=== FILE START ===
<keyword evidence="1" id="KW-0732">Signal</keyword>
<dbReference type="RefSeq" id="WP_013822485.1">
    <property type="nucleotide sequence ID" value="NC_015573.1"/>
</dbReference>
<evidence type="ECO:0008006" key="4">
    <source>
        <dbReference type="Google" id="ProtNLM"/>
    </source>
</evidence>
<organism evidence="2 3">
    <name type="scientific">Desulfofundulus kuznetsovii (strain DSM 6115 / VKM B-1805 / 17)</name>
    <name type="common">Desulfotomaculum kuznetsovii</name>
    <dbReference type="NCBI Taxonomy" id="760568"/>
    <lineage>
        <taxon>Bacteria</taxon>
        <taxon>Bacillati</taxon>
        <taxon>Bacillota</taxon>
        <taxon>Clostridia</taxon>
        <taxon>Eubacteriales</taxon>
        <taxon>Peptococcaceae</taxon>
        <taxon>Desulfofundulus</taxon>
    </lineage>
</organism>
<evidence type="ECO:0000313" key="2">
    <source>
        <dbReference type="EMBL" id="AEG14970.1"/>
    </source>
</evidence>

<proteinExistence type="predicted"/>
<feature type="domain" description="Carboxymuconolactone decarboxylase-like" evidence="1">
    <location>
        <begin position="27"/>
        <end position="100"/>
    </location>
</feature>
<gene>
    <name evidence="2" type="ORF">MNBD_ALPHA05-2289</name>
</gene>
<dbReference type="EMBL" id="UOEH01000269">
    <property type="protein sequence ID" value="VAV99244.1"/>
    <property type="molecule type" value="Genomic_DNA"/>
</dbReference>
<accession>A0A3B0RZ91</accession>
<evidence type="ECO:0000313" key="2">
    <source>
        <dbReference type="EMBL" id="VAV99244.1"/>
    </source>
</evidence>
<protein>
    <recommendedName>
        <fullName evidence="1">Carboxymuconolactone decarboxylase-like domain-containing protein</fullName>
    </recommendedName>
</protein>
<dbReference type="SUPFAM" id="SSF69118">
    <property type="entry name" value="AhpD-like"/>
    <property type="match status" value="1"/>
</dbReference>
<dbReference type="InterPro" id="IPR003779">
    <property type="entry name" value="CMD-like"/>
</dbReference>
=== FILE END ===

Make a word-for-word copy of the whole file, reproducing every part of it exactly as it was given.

<keyword evidence="1" id="KW-0732">Signal</keyword>
<dbReference type="RefSeq" id="WP_013822485.1">
    <property type="nucleotide sequence ID" value="NC_015573.1"/>
</dbReference>
<evidence type="ECO:0008006" key="4">
    <source>
        <dbReference type="Google" id="ProtNLM"/>
    </source>
</evidence>
<organism evidence="2 3">
    <name type="scientific">Desulfofundulus kuznetsovii (strain DSM 6115 / VKM B-1805 / 17)</name>
    <name type="common">Desulfotomaculum kuznetsovii</name>
    <dbReference type="NCBI Taxonomy" id="760568"/>
    <lineage>
        <taxon>Bacteria</taxon>
        <taxon>Bacillati</taxon>
        <taxon>Bacillota</taxon>
        <taxon>Clostridia</taxon>
        <taxon>Eubacteriales</taxon>
        <taxon>Peptococcaceae</taxon>
        <taxon>Desulfofundulus</taxon>
    </lineage>
</organism>
<evidence type="ECO:0000313" key="2">
    <source>
        <dbReference type="EMBL" id="AEG14970.1"/>
    </source>
</evidence>

<proteinExistence type="predicted"/>
<feature type="domain" description="Carboxymuconolactone decarboxylase-like" evidence="1">
    <location>
        <begin position="27"/>
        <end position="100"/>
    </location>
</feature>
<gene>
    <name evidence="2" type="ORF">MNBD_ALPHA05-2289</name>
</gene>
<dbReference type="EMBL" id="UOEH01000269">
    <property type="protein sequence ID" value="VAV99244.1"/>
    <property type="molecule type" value="Genomic_DNA"/>
</dbReference>
<accession>A0A3B0RZ91</accession>
<evidence type="ECO:0000313" key="2">
    <source>
        <dbReference type="EMBL" id="VAV99244.1"/>
    </source>
</evidence>
<protein>
    <recommendedName>
        <fullName evidence="1">Carboxymuconolactone decarboxylase-like domain-containing protein</fullName>
    </recommendedName>
</protein>
<dbReference type="SUPFAM" id="SSF69118">
    <property type="entry name" value="AhpD-like"/>
    <property type="match status" value="1"/>
</dbReference>
<dbReference type="InterPro" id="IPR003779">
    <property type="entry name" value="CMD-like"/>
</dbReference>